The above example is another option for monitoring loads that is a little more simple. This individual is only monitoring time on the bike. You can see that he had a rather large increase in cycling loading during week 7. Does this mean he will become injured? Not necessarily, especially if he has been a cyclist for a long time. If he can recover well from this week, it may mean he is that much more resilient to training spikes in the near future. But again, this spike in training load does put him at a higher risk for overuse injury and by monitoring these loads in combination with how his body is feeling, he may be able to plan future training in a way that will help him avoid these injuries.
Even if you choose not to track your training as suggested, realize that in an endurance sport such as cycling, one of the best ways to prevent injury is to assure you are 1) building relatively high chronic training loads in order to condition your body for future higher training loads; and 2) avoid prolonged periods of low training loads, knowing that your body will be less likely to tolerate a spike in training without breaking down. So this winter, I recommend coming up with a plan to maintain some level of training with a gradual build into the higher volume that is likely to come during the spring and summer. If you choose to not ride at all over the winter, but jump on a bike come April and start logging 4-hour rides, your body may not tolerate the spike in training. Does this mean you can’t have an off-season? Of course not! Just realize that you must gradually work back into training in order to respect the limits of your energy availability and body tissues. If you see your ACWR jump up above 1.5, does it mean you will become injured? No! It does mean you are at a higher risk for obtaining an overuse injury, but it all depends on so many other factors such as your ability to recover (sleep, nutrition, low stress etc.) and your chronic loads over the past years (have you been a cyclist for years, or are you relatively new to it?).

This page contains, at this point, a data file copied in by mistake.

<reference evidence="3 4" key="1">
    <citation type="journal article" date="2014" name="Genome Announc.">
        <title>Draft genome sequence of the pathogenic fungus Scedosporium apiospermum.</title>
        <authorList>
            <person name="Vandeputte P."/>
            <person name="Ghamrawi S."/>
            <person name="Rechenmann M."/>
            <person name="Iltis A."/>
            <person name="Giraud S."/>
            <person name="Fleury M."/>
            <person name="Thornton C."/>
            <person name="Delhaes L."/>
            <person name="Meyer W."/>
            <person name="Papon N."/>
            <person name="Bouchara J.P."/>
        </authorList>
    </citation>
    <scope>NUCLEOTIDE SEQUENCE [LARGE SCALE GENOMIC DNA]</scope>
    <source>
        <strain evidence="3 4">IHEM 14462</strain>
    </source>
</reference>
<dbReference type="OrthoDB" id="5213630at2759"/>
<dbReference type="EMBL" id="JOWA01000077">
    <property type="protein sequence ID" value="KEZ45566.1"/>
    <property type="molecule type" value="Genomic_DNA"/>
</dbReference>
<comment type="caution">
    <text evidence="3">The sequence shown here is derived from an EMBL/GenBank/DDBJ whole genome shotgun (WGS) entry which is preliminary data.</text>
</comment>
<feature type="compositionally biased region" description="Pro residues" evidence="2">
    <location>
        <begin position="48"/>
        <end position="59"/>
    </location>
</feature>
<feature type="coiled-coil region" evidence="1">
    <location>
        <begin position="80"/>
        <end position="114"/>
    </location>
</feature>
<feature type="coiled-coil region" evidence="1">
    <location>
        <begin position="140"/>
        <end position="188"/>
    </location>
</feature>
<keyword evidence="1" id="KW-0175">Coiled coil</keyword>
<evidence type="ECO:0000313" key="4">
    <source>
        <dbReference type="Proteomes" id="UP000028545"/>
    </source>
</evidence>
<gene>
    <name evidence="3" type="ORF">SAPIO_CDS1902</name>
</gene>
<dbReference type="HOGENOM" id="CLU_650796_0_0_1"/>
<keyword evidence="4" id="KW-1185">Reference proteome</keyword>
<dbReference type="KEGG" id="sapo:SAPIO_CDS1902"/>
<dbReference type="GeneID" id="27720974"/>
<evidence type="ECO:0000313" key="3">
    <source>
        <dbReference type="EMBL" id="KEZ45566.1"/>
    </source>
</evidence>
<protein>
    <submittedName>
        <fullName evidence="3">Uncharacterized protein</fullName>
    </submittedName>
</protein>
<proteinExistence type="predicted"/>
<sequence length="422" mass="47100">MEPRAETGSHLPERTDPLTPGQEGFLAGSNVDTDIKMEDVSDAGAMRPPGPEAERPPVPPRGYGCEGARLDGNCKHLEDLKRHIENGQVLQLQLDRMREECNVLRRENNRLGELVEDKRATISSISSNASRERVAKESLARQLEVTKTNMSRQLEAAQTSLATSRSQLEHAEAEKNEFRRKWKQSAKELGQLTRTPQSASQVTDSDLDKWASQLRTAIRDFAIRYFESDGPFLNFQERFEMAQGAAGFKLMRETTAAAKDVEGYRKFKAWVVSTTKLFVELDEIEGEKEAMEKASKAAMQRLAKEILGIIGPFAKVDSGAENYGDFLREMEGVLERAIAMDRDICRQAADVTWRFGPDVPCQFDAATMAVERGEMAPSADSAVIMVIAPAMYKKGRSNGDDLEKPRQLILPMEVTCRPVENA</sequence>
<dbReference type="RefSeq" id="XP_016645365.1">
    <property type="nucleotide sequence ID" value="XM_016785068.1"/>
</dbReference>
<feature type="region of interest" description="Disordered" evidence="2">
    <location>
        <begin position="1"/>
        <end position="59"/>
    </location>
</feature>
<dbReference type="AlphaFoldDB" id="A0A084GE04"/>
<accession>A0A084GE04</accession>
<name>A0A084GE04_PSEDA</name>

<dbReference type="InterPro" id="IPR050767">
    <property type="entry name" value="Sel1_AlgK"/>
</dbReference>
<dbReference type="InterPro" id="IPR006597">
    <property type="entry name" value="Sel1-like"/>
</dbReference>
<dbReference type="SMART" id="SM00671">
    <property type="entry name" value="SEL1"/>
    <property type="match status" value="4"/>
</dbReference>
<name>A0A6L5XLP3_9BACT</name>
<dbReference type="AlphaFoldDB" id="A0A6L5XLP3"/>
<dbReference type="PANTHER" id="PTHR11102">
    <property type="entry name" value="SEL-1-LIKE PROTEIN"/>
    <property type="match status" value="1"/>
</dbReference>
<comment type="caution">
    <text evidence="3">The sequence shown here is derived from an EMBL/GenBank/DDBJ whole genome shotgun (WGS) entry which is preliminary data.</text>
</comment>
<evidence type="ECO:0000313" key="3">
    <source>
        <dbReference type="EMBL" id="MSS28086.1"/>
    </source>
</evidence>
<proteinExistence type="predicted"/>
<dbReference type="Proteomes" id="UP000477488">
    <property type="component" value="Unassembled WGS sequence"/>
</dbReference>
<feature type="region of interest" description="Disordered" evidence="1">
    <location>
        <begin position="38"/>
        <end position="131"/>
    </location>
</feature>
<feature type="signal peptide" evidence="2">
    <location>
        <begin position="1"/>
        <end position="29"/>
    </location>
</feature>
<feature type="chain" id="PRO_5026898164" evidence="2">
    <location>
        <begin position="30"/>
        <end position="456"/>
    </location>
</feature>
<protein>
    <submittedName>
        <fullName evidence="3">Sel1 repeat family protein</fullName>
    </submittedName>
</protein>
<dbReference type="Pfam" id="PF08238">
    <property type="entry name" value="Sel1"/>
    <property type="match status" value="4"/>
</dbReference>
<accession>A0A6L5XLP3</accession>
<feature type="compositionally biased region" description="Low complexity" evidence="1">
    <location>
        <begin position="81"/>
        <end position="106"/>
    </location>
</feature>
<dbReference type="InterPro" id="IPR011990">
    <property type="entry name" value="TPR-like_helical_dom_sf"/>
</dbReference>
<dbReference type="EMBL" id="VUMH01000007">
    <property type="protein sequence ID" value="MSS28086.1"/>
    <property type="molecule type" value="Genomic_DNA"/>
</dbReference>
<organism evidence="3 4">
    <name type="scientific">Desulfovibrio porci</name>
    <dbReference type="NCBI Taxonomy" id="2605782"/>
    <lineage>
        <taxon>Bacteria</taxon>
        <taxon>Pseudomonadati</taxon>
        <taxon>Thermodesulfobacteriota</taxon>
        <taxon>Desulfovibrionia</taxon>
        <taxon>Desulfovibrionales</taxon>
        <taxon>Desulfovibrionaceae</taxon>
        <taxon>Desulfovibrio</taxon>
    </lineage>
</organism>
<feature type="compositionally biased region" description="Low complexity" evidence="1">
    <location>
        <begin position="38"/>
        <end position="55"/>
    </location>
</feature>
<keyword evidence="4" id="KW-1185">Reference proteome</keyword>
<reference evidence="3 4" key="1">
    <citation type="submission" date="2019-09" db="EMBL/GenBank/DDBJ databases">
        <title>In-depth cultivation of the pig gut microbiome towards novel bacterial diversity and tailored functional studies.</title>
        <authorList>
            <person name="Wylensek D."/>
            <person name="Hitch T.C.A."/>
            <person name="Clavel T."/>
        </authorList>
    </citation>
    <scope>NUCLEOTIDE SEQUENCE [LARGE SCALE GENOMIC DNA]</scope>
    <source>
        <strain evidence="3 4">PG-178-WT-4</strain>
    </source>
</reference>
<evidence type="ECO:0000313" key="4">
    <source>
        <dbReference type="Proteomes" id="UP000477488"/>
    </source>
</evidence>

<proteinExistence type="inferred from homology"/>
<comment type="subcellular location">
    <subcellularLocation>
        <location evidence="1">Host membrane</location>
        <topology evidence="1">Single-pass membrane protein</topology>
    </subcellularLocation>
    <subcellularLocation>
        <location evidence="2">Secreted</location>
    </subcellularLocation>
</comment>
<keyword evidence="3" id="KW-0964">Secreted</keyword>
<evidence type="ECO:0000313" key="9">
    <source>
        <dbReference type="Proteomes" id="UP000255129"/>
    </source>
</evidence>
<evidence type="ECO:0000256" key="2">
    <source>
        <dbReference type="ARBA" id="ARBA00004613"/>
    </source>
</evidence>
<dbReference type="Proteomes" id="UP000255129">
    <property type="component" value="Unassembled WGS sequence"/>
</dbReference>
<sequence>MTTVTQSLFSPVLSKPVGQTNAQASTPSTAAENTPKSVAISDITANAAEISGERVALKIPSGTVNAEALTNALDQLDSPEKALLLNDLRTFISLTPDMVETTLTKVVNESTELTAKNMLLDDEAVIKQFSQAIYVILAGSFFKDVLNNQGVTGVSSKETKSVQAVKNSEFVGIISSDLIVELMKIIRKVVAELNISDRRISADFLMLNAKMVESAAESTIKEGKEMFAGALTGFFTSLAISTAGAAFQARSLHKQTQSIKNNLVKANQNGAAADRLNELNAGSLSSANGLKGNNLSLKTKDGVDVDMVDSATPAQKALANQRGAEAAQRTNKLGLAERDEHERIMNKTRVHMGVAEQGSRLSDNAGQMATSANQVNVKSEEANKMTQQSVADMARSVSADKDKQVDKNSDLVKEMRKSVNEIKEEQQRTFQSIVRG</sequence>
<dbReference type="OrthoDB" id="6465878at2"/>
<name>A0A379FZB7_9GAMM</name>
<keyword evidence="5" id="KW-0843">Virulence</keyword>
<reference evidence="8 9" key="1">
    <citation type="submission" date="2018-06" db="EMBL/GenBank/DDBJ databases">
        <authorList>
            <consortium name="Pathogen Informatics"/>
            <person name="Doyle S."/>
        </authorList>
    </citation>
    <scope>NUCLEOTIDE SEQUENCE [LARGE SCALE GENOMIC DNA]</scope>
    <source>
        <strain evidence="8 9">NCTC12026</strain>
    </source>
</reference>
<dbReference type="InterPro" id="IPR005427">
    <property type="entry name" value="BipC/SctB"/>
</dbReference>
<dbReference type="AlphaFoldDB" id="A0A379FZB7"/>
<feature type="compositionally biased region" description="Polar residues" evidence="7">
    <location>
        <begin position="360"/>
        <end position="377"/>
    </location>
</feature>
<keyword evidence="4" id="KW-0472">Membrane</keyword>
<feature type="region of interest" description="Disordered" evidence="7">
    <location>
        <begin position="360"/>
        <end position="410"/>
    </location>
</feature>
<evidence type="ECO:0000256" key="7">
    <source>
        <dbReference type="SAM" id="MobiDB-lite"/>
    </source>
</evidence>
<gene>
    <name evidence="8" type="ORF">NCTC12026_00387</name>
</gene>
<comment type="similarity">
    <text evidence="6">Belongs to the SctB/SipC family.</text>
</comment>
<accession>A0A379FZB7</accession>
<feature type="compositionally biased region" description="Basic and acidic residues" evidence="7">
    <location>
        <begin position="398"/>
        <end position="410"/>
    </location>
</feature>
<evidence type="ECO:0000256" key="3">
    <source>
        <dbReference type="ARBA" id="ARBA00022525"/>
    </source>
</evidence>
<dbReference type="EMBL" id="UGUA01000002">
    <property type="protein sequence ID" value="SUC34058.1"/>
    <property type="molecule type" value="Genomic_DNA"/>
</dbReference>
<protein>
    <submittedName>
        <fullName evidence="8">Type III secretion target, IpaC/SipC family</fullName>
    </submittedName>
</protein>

If you are prepping for a Cycling House Trip this winter, make sure you have a general idea of the approximate training volume for the camp so you can enjoy the trip. Realize that you may surprise yourself with how much you are able to tolerate during the week due to the ideal recovery environment: low-stress, good food, comfortable beds. You can also see how the relatively higher volume week may provide a nice high-volume week to boost your overall chronic load tolerance for continuing training throughout the season. Also, realize you will likely enjoy the trip much more if you are not attempting to put in a week that tips your ACWR into the 2-4 range. The take-home here is that your body will tolerate spikes in training load when you have built up a relatively high chronic training load. Be mindful of the impact that the repetitive movements may have on your body and respect that it will acclimate to the stresses you place on it if you allow it the proper recovery.
Thanks for reading! Feel free to contact me with any questions or comments.